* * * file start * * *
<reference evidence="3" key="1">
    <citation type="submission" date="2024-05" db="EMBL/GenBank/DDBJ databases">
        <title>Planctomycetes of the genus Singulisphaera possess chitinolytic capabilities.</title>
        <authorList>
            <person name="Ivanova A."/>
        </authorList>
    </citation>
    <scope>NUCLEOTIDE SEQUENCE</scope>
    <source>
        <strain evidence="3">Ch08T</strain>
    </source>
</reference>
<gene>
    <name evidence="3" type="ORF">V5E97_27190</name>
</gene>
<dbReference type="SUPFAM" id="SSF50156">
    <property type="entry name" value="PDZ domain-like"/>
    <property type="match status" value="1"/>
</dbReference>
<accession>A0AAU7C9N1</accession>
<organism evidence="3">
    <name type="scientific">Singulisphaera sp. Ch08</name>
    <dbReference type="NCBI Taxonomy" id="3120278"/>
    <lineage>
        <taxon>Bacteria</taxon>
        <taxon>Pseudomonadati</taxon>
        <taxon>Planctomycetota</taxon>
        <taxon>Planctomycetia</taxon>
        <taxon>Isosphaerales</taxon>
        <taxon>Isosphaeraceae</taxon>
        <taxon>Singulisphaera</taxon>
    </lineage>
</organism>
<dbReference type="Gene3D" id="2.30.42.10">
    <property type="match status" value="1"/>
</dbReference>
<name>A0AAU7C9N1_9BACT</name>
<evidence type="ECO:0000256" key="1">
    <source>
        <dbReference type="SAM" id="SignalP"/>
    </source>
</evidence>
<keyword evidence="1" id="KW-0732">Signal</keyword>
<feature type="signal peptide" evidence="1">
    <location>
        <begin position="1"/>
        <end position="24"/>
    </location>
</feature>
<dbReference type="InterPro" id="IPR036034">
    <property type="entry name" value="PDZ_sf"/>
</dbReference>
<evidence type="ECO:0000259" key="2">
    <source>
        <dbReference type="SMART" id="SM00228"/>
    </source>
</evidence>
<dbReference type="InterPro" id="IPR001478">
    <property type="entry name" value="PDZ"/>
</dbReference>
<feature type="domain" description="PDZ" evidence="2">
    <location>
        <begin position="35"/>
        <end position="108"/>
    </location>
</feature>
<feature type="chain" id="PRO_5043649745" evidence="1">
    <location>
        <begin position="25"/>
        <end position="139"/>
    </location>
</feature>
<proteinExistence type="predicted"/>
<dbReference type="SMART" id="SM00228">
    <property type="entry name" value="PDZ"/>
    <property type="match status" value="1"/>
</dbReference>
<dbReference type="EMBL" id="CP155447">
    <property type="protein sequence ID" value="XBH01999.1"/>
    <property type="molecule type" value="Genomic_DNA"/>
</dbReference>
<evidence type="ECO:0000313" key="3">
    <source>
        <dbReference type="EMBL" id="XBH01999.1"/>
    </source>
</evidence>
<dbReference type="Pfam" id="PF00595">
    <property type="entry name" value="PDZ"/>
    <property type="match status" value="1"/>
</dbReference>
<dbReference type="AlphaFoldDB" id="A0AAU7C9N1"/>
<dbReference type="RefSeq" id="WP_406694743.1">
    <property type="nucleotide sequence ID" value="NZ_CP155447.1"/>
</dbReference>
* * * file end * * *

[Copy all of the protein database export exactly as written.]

<reference evidence="3" key="1">
    <citation type="submission" date="2024-05" db="EMBL/GenBank/DDBJ databases">
        <title>Planctomycetes of the genus Singulisphaera possess chitinolytic capabilities.</title>
        <authorList>
            <person name="Ivanova A."/>
        </authorList>
    </citation>
    <scope>NUCLEOTIDE SEQUENCE</scope>
    <source>
        <strain evidence="3">Ch08T</strain>
    </source>
</reference>
<gene>
    <name evidence="3" type="ORF">V5E97_27190</name>
</gene>
<dbReference type="SUPFAM" id="SSF50156">
    <property type="entry name" value="PDZ domain-like"/>
    <property type="match status" value="1"/>
</dbReference>
<accession>A0AAU7C9N1</accession>
<organism evidence="3">
    <name type="scientific">Singulisphaera sp. Ch08</name>
    <dbReference type="NCBI Taxonomy" id="3120278"/>
    <lineage>
        <taxon>Bacteria</taxon>
        <taxon>Pseudomonadati</taxon>
        <taxon>Planctomycetota</taxon>
        <taxon>Planctomycetia</taxon>
        <taxon>Isosphaerales</taxon>
        <taxon>Isosphaeraceae</taxon>
        <taxon>Singulisphaera</taxon>
    </lineage>
</organism>
<dbReference type="Gene3D" id="2.30.42.10">
    <property type="match status" value="1"/>
</dbReference>
<name>A0AAU7C9N1_9BACT</name>
<evidence type="ECO:0000256" key="1">
    <source>
        <dbReference type="SAM" id="SignalP"/>
    </source>
</evidence>
<keyword evidence="1" id="KW-0732">Signal</keyword>
<feature type="signal peptide" evidence="1">
    <location>
        <begin position="1"/>
        <end position="24"/>
    </location>
</feature>
<dbReference type="InterPro" id="IPR036034">
    <property type="entry name" value="PDZ_sf"/>
</dbReference>
<evidence type="ECO:0000259" key="2">
    <source>
        <dbReference type="SMART" id="SM00228"/>
    </source>
</evidence>
<dbReference type="InterPro" id="IPR001478">
    <property type="entry name" value="PDZ"/>
</dbReference>
<feature type="domain" description="PDZ" evidence="2">
    <location>
        <begin position="35"/>
        <end position="108"/>
    </location>
</feature>
<feature type="chain" id="PRO_5043649745" evidence="1">
    <location>
        <begin position="25"/>
        <end position="139"/>
    </location>
</feature>
<proteinExistence type="predicted"/>
<dbReference type="SMART" id="SM00228">
    <property type="entry name" value="PDZ"/>
    <property type="match status" value="1"/>
</dbReference>
<dbReference type="EMBL" id="CP155447">
    <property type="protein sequence ID" value="XBH01999.1"/>
    <property type="molecule type" value="Genomic_DNA"/>
</dbReference>
<evidence type="ECO:0000313" key="3">
    <source>
        <dbReference type="EMBL" id="XBH01999.1"/>
    </source>
</evidence>
<dbReference type="Pfam" id="PF00595">
    <property type="entry name" value="PDZ"/>
    <property type="match status" value="1"/>
</dbReference>
<dbReference type="AlphaFoldDB" id="A0AAU7C9N1"/>
<dbReference type="RefSeq" id="WP_406694743.1">
    <property type="nucleotide sequence ID" value="NZ_CP155447.1"/>
</dbReference>